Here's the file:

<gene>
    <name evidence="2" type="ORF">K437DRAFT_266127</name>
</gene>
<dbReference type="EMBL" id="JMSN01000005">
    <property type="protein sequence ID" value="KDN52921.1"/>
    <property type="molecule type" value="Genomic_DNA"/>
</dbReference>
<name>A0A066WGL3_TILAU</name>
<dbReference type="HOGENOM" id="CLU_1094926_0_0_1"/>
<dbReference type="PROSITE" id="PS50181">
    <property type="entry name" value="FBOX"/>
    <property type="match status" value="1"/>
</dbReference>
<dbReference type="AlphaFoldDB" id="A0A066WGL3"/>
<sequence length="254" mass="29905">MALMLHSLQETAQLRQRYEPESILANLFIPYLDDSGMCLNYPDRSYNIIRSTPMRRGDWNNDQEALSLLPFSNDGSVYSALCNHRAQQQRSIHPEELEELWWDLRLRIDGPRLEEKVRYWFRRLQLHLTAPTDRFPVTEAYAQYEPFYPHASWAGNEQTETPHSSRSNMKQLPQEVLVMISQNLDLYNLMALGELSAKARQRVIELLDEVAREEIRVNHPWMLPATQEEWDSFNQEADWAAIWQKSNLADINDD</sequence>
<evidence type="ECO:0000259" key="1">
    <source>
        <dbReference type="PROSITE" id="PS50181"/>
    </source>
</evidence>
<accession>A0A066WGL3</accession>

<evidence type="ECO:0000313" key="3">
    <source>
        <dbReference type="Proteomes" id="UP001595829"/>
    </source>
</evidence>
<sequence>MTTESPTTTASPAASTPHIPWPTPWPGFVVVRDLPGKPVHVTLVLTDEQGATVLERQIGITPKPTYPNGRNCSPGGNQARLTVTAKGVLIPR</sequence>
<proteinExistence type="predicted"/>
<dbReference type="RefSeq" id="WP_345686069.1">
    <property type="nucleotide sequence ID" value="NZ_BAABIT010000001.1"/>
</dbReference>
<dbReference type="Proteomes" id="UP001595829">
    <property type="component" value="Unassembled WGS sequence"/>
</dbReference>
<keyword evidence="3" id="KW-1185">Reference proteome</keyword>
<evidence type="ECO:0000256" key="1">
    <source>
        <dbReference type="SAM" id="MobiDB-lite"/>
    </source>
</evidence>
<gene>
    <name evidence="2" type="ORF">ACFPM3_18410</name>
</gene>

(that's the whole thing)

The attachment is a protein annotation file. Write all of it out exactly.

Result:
<gene>
    <name evidence="2" type="ORF">K437DRAFT_266127</name>
</gene>
<dbReference type="EMBL" id="JMSN01000005">
    <property type="protein sequence ID" value="KDN52921.1"/>
    <property type="molecule type" value="Genomic_DNA"/>
</dbReference>
<name>A0A066WGL3_TILAU</name>
<dbReference type="HOGENOM" id="CLU_1094926_0_0_1"/>
<dbReference type="PROSITE" id="PS50181">
    <property type="entry name" value="FBOX"/>
    <property type="match status" value="1"/>
</dbReference>
<dbReference type="AlphaFoldDB" id="A0A066WGL3"/>
<sequence length="254" mass="29905">MALMLHSLQETAQLRQRYEPESILANLFIPYLDDSGMCLNYPDRSYNIIRSTPMRRGDWNNDQEALSLLPFSNDGSVYSALCNHRAQQQRSIHPEELEELWWDLRLRIDGPRLEEKVRYWFRRLQLHLTAPTDRFPVTEAYAQYEPFYPHASWAGNEQTETPHSSRSNMKQLPQEVLVMISQNLDLYNLMALGELSAKARQRVIELLDEVAREEIRVNHPWMLPATQEEWDSFNQEADWAAIWQKSNLADINDD</sequence>
<evidence type="ECO:0000259" key="1">
    <source>
        <dbReference type="PROSITE" id="PS50181"/>
    </source>
</evidence>
<accession>A0A066WGL3</accession>

<evidence type="ECO:0000313" key="3">
    <source>
        <dbReference type="Proteomes" id="UP001595829"/>
    </source>
</evidence>
<sequence>MTTESPTTTASPAASTPHIPWPTPWPGFVVVRDLPGKPVHVTLVLTDEQGATVLERQIGITPKPTYPNGRNCSPGGNQARLTVTAKGVLIPR</sequence>
<proteinExistence type="predicted"/>
<dbReference type="RefSeq" id="WP_345686069.1">
    <property type="nucleotide sequence ID" value="NZ_BAABIT010000001.1"/>
</dbReference>
<dbReference type="Proteomes" id="UP001595829">
    <property type="component" value="Unassembled WGS sequence"/>
</dbReference>
<keyword evidence="3" id="KW-1185">Reference proteome</keyword>
<evidence type="ECO:0000256" key="1">
    <source>
        <dbReference type="SAM" id="MobiDB-lite"/>
    </source>
</evidence>
<gene>
    <name evidence="2" type="ORF">ACFPM3_18410</name>
</gene>